For all of the above reasons, I'd recommend one of two things. (1) Simply say: Who cares? What I've done sounds great, I'm sticking with it. Or (2) take quasi-anechoic measurements of the drivers, both on- and off-axis, plug the measurements into loudspeaker design software, and then develop EQ settings plus crossover topologies and slopes that achieve the flattest on-axis response and the smoothest off-axis response, re-design the crossover filters and implement them, then EQ the system in the low and lower-mid frequencies to correct for the effects of the room.

Cool, thanks :) I'll have to have play around with all this, really curious if i can hear pre ringing when I have something to compare to, might try doing this on one side but not the other!
 

voodooless

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This relates directly to my second point. Linear-phase FIR filters result in each driver emitting a rising mini-crescendo of sound prior to the signal. This is called "pre-ringing" or "pre-echo".

The steeper the filter, the longer this pre-ringing will last, i.e. brickwall filters produce the longest possible pre-ringing.

That is a vast oversimplification. You can make a fir filter without any pre-ringing. It’s all about the specific filter design. You can also make a very short filter with massively audible pre-ringing. Also this pre-ringing is only prevalent in very specific cases (if designed well).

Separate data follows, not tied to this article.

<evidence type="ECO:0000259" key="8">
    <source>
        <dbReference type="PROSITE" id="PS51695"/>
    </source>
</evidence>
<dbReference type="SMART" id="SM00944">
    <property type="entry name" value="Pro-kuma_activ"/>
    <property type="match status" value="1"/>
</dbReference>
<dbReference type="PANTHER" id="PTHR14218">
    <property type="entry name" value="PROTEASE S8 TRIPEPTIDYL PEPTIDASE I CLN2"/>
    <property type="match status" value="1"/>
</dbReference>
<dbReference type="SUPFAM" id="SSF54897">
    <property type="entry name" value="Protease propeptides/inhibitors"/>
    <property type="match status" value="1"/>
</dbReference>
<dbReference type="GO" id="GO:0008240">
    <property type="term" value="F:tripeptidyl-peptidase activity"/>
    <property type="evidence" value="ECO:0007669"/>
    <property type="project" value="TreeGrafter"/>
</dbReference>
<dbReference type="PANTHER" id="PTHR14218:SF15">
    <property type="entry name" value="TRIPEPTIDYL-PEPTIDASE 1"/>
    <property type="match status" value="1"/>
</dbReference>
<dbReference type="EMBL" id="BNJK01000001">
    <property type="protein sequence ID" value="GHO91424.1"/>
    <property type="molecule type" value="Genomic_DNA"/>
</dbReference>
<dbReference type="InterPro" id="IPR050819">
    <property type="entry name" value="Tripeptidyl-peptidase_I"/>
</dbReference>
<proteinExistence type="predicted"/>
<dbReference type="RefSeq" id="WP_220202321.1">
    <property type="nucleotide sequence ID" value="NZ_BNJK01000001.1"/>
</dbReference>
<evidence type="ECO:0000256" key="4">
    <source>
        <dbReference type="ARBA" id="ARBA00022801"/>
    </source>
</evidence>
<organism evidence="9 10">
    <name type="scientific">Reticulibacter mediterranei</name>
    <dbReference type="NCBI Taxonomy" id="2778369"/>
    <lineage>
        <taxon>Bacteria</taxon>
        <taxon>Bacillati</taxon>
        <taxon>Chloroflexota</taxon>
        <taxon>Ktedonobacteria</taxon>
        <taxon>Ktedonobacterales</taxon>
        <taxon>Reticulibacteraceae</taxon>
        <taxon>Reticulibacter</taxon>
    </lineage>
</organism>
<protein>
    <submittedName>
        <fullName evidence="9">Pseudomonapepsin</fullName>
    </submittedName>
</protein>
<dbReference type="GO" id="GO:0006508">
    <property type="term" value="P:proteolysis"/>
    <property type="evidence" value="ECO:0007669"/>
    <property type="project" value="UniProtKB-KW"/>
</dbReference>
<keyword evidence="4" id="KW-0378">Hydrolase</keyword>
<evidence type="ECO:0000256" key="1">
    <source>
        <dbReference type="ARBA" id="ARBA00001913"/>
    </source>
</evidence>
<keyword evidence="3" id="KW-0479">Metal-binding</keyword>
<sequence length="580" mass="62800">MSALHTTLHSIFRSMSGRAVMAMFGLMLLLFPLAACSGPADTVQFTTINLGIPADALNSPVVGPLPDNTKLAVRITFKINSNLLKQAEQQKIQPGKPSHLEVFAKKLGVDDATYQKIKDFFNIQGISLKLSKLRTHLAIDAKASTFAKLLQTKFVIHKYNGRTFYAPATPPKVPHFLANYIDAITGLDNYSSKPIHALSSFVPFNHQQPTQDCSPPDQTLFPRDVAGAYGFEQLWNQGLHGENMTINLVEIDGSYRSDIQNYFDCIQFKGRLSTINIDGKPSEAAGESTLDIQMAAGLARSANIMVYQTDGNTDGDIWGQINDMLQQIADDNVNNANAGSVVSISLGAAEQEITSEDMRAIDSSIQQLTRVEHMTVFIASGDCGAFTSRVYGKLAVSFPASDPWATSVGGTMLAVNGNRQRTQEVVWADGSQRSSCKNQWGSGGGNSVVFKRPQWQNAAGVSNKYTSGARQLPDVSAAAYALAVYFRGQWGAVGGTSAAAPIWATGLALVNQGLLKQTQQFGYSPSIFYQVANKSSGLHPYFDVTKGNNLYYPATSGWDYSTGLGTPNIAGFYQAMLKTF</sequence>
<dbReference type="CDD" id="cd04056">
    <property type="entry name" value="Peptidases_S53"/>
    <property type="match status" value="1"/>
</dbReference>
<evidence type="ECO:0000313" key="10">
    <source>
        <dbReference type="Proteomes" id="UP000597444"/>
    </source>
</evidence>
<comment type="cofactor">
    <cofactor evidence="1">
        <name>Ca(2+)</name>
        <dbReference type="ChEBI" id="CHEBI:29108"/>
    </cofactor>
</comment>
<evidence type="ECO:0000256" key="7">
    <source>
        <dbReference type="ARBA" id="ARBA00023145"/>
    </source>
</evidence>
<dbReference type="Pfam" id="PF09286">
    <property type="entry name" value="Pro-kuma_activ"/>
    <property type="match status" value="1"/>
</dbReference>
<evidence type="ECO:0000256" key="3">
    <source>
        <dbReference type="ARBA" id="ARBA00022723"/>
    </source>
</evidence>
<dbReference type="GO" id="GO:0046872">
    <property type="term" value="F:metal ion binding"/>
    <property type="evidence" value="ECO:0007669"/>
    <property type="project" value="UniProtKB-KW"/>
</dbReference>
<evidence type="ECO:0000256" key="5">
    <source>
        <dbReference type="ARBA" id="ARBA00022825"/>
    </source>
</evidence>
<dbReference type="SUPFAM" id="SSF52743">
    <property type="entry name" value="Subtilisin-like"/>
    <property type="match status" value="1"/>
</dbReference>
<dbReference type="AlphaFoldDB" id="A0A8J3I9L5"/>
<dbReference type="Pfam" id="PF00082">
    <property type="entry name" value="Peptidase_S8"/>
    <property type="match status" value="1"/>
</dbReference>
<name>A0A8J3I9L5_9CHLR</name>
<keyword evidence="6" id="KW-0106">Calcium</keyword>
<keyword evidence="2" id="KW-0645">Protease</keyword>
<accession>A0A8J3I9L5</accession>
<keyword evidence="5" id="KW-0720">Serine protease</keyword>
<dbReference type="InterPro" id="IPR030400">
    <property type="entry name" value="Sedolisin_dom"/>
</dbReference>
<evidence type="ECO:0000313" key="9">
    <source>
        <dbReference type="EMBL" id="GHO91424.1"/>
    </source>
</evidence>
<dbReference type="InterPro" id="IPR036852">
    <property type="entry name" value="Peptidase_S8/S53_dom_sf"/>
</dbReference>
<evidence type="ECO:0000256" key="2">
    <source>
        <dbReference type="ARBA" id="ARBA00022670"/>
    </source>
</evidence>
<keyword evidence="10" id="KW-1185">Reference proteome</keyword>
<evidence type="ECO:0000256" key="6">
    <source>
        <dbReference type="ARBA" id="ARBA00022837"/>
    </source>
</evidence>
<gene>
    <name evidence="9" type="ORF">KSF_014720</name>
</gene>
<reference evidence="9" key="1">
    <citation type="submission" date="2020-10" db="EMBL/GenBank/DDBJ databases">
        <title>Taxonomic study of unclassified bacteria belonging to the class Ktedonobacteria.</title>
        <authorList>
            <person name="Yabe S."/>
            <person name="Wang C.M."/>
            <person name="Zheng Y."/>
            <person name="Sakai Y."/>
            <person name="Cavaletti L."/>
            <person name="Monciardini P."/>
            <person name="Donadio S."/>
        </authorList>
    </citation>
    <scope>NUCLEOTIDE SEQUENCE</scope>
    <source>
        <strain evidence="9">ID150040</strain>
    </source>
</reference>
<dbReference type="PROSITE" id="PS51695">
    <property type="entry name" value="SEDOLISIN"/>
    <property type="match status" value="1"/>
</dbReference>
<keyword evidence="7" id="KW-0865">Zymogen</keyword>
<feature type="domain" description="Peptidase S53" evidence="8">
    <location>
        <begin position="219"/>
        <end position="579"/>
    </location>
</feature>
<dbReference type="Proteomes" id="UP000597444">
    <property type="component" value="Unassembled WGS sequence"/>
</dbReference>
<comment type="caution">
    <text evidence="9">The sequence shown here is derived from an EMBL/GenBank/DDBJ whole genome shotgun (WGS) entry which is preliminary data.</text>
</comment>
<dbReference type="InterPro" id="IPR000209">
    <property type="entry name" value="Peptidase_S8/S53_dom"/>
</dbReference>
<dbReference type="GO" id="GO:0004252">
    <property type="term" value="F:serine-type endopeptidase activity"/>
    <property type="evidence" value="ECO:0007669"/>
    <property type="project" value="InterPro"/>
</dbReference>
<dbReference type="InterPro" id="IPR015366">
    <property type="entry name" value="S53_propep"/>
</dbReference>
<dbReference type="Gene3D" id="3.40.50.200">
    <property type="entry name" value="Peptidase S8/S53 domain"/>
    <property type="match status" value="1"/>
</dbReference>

longer filters might have more pre-ringing, but usually that is not the point of a longer filter. Also that does not make it more audible. The amplitude is so small that it usually is drowned in noise anyway. The point is the low frequency extension that you get, so you can better EQ down low.

I still would not use brickwall filters for X-overs mainly because of directivity mismatch.

Your listening to brickwall filters every day BTW. Just about every DAC contains them.
 
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andreasmaaan

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That is a vast oversimplification. You can make a fir filter without any pre-ringing. It’s all about the specific filter design.

Yes, but you can't make a linear-phase FIR filter without pre-ringing.
longer filters might have more pre-ringing, but usually that is not the point of a longer filter.

Also agree. But I said nothing about filter length. All I talked about was filter steepness.
Your listening to brickwall filters every day BTW. Just about every DAC contains them.

But (hopefully) not within the audio band.
 

dasdoing

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3 things I use to identify pre-rining:

1) excess group delay meassurement - everything in the negative above 200Hz-ish is audible (ignoring little constant overpasses in the 0,5ms range when using REW auto delay estimation)
2) a pulse will make any midrange pre-delay audible
3) Michael Jackson - Billie Jean > the bass drum in the beginning will for some reason make any 3 figures-ish Hz pre-delay audible